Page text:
According to research claims and reports, the extra tiny hole usually found in front of the ear is said to be a congenital imperfection known as a preauricular sinus or preauricular pit. Fortunately, it is not harmful or life-threatening as some might assume.
The hole develops at the sixth week of pre-birth and was first reported as a congenital disorder back in 1864. This has been on record under the US National Library of Medicine.
Medscape, an online health site explained that it is a sinus tract.
"These tiny holes in the ear are located near the front of the ear and mark the entrance to a sinus tract that may travel under the skin near the ear cartillage."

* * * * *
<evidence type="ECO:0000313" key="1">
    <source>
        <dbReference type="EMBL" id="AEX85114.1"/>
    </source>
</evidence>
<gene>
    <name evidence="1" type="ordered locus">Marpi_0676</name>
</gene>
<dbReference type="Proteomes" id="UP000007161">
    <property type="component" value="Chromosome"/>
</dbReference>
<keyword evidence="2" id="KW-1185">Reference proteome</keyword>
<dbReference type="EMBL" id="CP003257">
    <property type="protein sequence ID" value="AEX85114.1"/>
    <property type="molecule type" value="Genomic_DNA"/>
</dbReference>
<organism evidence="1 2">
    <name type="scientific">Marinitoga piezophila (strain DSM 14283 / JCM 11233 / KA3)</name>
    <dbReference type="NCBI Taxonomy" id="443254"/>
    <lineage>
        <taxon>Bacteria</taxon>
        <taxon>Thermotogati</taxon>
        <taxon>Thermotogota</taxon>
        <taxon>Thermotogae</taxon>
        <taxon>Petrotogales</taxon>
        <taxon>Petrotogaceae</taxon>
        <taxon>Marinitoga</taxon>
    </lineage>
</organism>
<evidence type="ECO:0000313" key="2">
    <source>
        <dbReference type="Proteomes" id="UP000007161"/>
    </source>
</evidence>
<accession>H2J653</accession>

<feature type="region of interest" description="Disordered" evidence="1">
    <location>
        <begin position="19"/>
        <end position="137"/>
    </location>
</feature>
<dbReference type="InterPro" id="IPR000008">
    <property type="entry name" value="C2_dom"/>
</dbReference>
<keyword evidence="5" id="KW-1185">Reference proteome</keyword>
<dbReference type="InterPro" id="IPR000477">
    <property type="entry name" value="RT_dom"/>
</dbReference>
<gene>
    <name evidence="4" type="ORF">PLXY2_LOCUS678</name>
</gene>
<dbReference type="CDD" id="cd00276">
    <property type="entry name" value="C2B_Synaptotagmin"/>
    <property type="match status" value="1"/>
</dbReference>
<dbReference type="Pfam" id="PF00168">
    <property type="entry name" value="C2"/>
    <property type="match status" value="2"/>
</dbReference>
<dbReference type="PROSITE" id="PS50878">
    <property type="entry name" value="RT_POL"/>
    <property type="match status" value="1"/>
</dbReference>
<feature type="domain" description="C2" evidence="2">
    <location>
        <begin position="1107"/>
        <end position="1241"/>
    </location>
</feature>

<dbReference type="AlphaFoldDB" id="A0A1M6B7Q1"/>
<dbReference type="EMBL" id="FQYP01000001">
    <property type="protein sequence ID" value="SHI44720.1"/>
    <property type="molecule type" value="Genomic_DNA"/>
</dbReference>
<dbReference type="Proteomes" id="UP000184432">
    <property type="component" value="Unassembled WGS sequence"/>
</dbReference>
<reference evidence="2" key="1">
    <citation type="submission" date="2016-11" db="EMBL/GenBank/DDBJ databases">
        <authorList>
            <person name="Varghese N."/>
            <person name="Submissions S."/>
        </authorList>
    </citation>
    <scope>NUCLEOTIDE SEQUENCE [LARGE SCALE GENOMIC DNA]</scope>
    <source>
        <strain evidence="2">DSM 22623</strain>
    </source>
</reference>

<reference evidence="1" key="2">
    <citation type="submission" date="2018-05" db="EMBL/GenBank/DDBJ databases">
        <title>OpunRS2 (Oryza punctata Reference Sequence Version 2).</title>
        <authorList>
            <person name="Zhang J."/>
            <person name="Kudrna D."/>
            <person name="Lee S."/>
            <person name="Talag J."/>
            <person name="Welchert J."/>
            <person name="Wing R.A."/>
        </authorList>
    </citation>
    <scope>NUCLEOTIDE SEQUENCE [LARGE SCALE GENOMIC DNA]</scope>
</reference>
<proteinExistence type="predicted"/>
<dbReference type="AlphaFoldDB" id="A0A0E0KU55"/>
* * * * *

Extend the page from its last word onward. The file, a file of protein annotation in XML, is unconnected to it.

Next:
The hole is hereditary and essentially harmless, albeit prone to infection.
"The main problem with preauricular pits is that they can lead to benign cysts or infections. These include small pus-filled masses known as abscesses," explains Children's Hospital of Philadelphia.
Those who suffer repetitious infections are advised by doctors to go through minor surgery to remove the preauricular sinus.
Studies also show that the preauricular sinus is not common, except in places such as Africa and Asia.
A study in the Korean Journal of Audiology shows statistics that reveal 4-10% of Asia and Africa's population have a preauricular sinus. The study also reflects that 5 % of South Korea’s population has preauricular sinus.
On the other hand, the UK and the US have the lowest number of preauriclar sinus cases, with 0.9 % and 0.1 % respectively.
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